The shift from Republic to Empire is seen as a gradual and inevitable transition, with Pompey prefiguring Caesar’s rise to power, and the denouement of this particular phase of empire is described in some detail: the famous triumvirate of Pompey, Caesar and Lepidus, the role of Antony and Cleopatra and the final rise of Octavius.  It’s a well known story, and if you know your Shakespeare, much of it is encapsulated in two of the Roman plays, Julius Caesar and Antony and Cleopatra. Or try Plutarch’s Lives, which was Shakespeare’s source.

The death of Antony and Cleopatra leads on to the rise of Octavius, known as Emperor Augustus, and from here Holland traces the development of empire through the generations of the Caesars until the death of Nero in AD 68, culminating with the rise of Vespasian, who became emperor in AD 69.

Holland tells this story in three sections, providing three useful family trees, which show clearly the intermarriages and complex relationships in the line of Augustus. He explains the ways that Augustus maintained his hold on power, focusing on his puritanical streak, and his apparent obedience to the Roman gods and to Roman tradition. Augustus was adept at enhancing his own power, becoming at the same time the proponent and the embodiment of Rome’s gods and traditions, and in the end being deified.  Holland shows how Caesar manipulated and intimidated the senate, and describes the way in which the people of Rome responded to him.  He describes the development of Rome and its laws during this period.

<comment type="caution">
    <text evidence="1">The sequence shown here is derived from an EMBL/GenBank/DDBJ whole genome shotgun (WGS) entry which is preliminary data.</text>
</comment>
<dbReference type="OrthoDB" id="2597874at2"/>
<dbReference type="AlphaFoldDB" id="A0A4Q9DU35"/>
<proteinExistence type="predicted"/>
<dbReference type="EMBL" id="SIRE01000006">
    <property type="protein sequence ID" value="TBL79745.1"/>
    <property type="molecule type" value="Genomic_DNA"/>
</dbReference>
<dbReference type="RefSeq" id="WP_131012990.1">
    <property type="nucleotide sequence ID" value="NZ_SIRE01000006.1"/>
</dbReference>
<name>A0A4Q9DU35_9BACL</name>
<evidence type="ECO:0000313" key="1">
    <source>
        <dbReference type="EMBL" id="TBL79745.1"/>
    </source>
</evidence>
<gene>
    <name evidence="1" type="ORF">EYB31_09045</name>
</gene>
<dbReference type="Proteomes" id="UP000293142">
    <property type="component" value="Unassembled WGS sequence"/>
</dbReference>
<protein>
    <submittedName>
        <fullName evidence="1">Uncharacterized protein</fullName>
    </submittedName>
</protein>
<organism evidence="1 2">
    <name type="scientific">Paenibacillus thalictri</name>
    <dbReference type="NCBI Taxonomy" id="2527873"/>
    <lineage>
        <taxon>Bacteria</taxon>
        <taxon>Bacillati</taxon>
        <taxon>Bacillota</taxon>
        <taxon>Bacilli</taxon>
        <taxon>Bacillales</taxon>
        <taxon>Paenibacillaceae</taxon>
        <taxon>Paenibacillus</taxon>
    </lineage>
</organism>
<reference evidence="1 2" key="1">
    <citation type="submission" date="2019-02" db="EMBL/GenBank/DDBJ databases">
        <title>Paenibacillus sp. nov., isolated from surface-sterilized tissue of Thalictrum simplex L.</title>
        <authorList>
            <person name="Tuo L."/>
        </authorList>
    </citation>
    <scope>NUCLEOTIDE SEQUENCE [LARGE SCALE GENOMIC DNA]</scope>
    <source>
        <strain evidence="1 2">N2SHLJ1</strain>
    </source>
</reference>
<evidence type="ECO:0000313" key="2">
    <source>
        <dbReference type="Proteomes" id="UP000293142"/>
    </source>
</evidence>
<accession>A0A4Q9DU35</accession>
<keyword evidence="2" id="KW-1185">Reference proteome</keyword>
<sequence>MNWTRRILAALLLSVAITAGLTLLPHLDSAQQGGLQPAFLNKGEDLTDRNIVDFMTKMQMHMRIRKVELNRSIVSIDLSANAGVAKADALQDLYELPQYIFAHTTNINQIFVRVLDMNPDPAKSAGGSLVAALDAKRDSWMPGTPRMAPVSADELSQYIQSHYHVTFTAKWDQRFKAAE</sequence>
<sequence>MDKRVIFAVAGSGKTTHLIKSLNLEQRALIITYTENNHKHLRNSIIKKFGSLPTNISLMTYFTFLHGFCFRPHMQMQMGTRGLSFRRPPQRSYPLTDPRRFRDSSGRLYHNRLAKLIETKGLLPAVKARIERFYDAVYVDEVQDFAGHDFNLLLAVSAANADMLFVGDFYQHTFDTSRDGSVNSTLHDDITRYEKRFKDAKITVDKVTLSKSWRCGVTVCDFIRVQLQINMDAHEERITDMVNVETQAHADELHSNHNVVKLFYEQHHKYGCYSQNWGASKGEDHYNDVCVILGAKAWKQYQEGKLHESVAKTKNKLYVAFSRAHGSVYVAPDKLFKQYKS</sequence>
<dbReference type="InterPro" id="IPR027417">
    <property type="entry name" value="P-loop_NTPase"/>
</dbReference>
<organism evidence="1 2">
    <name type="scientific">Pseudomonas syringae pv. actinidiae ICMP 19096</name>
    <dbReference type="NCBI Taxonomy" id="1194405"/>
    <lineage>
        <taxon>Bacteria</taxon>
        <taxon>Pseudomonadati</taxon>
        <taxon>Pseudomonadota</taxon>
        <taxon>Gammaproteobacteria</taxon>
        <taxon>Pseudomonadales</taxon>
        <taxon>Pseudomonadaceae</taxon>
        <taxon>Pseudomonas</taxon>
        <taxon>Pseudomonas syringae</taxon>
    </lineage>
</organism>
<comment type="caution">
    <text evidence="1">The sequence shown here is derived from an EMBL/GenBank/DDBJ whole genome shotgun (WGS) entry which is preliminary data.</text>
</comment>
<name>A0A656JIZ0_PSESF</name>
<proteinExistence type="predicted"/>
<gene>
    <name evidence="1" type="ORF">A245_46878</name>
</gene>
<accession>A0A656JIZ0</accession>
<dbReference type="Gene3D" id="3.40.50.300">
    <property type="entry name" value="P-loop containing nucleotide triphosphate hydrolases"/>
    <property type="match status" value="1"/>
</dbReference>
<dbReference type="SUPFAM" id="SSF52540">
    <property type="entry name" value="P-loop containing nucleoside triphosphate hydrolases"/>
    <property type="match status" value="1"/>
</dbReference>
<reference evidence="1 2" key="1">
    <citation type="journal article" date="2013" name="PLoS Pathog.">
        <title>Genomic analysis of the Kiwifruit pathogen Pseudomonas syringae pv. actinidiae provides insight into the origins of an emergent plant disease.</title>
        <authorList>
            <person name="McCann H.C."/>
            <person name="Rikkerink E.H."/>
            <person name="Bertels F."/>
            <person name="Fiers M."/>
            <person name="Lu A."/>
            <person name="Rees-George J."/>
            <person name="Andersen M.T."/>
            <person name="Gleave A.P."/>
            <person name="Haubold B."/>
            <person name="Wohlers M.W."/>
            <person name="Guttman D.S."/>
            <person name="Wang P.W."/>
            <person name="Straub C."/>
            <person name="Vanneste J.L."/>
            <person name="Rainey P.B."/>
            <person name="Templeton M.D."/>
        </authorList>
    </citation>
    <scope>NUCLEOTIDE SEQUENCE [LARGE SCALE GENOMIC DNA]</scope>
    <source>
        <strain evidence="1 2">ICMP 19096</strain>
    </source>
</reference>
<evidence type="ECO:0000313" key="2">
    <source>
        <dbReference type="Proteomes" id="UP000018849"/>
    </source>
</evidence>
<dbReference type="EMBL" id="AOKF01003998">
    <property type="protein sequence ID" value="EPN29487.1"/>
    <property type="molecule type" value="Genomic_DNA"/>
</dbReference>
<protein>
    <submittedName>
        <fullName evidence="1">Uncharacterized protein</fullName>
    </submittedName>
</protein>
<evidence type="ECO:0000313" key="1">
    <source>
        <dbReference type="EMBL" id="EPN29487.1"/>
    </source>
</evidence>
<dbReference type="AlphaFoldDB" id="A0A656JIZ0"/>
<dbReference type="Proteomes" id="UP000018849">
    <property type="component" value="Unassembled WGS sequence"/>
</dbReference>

The following sections of the book repeat this process in much detail with respect to the Caesars who followed – Caligula and Nero being the most well known.  He writes about the politics of the time, focusing on Rome itself, on the challenges it faced in the far flung reaches of its empire, on its military conquests and on the culture of its people.  We see how events in Germany, where a legion was massacred, and in Britain, where revolt led to many Roman deaths and eventually reprisals on a huge scale, both affected the emperors status and ability to rule, and were used by them to enhance their power.

Tom Holland is a writer I know well, and like.  Persian Fire, Millennium, The Rubicon and In the Shadow of the Sword: I’ve read them all.  Classical history, the history of ancient empires has always been an interest.  As a child I enjoyed classical antiquity because it’s often about military conquest and because it links geography and history.  The sweep of empires and civilisations provides a good story and generally the pernickety details are avoidable – the dates and names of kings which typify British history for example.